I first started doing fantasy baseball in 2008. Luckily that season, I was an amateur playing with other amateurs.
Even though we were all on the same page, it was still overwhelming. Fantasy sports can feel that way, and it takes a while to get a grasp on things. The season can move fast, and if you're not on top of your game it can cost you your season.
But, never fear!
I hope these five tips are enough to help you get a better grasp on draft day, and lead you to the glory of a fantasy baseball championship.
The foundation to any successful fantasy baseball team is a good draft.
There are a lot of ways to move through your draft, but without ample preparation you could be in for a big surprise.
Doing your homework is the best way to plan for a fantasy draft. Know the players, research bounce-back candidates, have a list of sleepers prepared, set up contingency plans; all of these are simple things that can give you a leg up during the draft.
Previously, I wrote this article listing 10 keys to a successful draft. Hopefully, you can find it useful to help you prepare for your draft.
The draft isn't everything, and you can recover from a bad one; however, if you skip over preparing for it then you're making the uphill battle that much steeper.
No one ever won a fantasy league by being timid.
If you like a player, pick him up. How many people do you think sat on Buster Posey two seasons ago? How many sat on Alex Gordon last season? Every day you waste waiting to see if a player is for real is another chance you're giving your competition to beat you to the punch.
If you want a player, try to make a trade. Start out easy, trying to give yourself the best optimal deal possible. If that doesn't work, keep making offers, changing things up until you get the deal done.
Fantasy is fun, but it doesn't have to be nice. It's a competition, and one of the best ways to win is by being aggressive.
Honestly, I think people blow position scarcity out of proportion.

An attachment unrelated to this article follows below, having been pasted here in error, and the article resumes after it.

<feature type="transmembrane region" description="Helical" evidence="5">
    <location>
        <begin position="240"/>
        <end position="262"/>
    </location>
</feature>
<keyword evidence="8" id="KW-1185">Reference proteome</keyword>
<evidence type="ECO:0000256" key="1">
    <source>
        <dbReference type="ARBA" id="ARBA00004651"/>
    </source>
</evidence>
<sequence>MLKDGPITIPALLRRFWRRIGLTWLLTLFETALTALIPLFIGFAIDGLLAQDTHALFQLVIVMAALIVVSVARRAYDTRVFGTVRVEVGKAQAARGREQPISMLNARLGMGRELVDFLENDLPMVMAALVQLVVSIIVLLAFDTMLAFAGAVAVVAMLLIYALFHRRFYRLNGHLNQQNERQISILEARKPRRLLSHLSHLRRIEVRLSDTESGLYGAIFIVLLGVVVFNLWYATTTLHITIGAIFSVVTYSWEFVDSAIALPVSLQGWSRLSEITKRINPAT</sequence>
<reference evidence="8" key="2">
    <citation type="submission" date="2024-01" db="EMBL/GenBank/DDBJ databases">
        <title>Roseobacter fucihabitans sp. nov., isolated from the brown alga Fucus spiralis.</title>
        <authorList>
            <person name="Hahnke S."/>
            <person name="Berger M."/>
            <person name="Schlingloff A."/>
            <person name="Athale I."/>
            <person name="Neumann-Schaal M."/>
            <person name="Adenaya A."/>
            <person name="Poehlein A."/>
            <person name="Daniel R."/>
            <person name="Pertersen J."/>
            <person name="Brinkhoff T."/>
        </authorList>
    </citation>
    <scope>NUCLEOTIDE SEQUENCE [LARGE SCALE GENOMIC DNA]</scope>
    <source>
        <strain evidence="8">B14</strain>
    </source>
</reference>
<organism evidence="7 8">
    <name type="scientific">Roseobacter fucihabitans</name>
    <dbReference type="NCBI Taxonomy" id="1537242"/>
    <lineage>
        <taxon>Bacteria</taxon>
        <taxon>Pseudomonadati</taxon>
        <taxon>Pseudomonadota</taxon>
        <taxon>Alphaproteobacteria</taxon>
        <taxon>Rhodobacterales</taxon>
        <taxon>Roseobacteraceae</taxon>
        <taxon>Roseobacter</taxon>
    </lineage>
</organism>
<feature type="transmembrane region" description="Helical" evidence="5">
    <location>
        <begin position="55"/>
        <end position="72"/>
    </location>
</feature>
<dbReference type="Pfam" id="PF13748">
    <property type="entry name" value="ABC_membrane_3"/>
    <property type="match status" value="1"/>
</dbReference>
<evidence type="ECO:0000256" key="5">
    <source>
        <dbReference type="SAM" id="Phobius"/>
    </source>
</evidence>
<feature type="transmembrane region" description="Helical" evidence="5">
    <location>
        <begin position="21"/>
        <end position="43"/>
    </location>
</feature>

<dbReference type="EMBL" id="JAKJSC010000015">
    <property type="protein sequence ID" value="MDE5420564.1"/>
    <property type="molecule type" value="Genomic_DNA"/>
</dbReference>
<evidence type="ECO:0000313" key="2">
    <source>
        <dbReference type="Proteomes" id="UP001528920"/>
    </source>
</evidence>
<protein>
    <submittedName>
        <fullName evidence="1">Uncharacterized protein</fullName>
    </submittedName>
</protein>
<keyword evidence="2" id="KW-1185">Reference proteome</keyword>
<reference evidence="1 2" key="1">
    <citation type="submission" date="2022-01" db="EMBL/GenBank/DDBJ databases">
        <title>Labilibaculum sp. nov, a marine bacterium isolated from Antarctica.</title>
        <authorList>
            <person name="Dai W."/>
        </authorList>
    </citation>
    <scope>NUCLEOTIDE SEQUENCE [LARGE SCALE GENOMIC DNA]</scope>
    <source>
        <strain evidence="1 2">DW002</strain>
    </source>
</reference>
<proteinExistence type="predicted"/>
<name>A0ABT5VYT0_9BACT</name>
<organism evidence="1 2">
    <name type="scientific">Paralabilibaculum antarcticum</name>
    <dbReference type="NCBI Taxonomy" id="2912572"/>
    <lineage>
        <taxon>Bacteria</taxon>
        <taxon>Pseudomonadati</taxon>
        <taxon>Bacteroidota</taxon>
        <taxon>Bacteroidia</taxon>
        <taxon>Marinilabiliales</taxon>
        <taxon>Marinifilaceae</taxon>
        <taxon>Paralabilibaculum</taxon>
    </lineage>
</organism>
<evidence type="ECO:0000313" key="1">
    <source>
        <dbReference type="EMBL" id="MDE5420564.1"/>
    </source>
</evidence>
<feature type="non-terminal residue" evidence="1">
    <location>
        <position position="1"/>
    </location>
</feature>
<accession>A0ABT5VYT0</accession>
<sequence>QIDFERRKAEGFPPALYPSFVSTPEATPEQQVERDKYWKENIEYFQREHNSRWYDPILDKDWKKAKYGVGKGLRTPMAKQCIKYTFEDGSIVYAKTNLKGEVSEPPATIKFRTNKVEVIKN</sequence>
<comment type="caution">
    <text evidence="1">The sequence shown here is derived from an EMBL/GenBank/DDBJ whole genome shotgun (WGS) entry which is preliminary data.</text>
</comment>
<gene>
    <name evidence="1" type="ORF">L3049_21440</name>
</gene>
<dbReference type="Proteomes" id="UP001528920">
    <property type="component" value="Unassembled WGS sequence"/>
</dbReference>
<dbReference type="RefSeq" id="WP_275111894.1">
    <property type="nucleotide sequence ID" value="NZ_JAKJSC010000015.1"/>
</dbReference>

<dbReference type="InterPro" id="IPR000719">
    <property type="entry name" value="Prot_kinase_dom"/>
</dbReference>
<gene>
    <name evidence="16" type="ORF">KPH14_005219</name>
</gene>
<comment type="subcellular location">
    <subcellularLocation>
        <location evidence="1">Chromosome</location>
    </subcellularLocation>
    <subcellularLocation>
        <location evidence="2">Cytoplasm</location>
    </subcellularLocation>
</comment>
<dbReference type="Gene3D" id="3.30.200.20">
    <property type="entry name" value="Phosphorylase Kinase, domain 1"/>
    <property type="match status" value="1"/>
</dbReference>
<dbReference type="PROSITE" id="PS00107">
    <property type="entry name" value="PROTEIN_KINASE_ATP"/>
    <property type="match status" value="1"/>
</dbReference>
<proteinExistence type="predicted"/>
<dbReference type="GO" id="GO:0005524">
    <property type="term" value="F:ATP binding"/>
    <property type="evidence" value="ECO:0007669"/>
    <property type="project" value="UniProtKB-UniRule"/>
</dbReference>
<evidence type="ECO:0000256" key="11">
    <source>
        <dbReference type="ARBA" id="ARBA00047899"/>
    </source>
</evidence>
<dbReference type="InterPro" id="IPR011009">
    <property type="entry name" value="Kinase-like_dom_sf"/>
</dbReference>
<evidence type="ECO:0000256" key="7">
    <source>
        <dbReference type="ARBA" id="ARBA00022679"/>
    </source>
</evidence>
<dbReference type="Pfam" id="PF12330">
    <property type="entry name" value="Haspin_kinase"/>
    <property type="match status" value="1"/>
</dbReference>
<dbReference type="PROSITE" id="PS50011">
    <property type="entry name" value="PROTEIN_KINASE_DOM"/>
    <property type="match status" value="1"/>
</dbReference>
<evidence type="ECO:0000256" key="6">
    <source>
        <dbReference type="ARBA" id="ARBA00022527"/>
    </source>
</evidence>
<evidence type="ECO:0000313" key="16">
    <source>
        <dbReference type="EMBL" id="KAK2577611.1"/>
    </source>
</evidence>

Sure, it's there. Sure, picking the 10th ranked shortstop isn't the best. But, wouldn't you sacrifice taking Troy Tulowitzki in the first round for Albert Pujols?
Sleepers are everywhere, and positions like second, third and catcher are getting deeper and deeper every season.
You should always draft the best player possible, no matter what round you’re in. If that means skipping over an infielder, then look for sleepers. It all comes back to preparation.
If you have a list of sleepers and position rankings, then you never have to fear position scarcity.
Pitchers can be the most rewarding, and most frustrating players in fantasy baseball. No matter how enigmatic they are, a solid rotation wins fantasy leagues.
Because pitchers are the most unpredictable of players, having a rock solid rotation is the best way to get a leg up on the competition.
So, how do you build that rotation?
Here's the formula I follow for crafting my fantasy pitching:
1. Have two "aces" by the end of the fifth round. By aces, I mean your 200-200 guys (200 innings, 200 strikeouts).
2. Have at least three pitchers by the end of the tenth round.
3. Round out your rotation with young, high upside, picks. These picks carry the most risk, but have the best chance at high rewards.
4. Never reach for a closer in the early rounds. Their value is in saves, the most unpredictable of pitching stats.
Fantasy baseball is intense and competitive, but that doesn't mean you can't have fun.
Things can be frustrating at times, but just keep your head up and keep working at it. You can't win every year, but that doesn't mean you can't have fun.
The guys that grace your fantasy roster are your players. Respective them, like them, but don't be afraid to let them go when they're not carrying their weight.
Whatever skill level you are, this is a tip everyone can respect.
I hope this slideshow helps you out, and good luck to you in your upcoming fantasy season!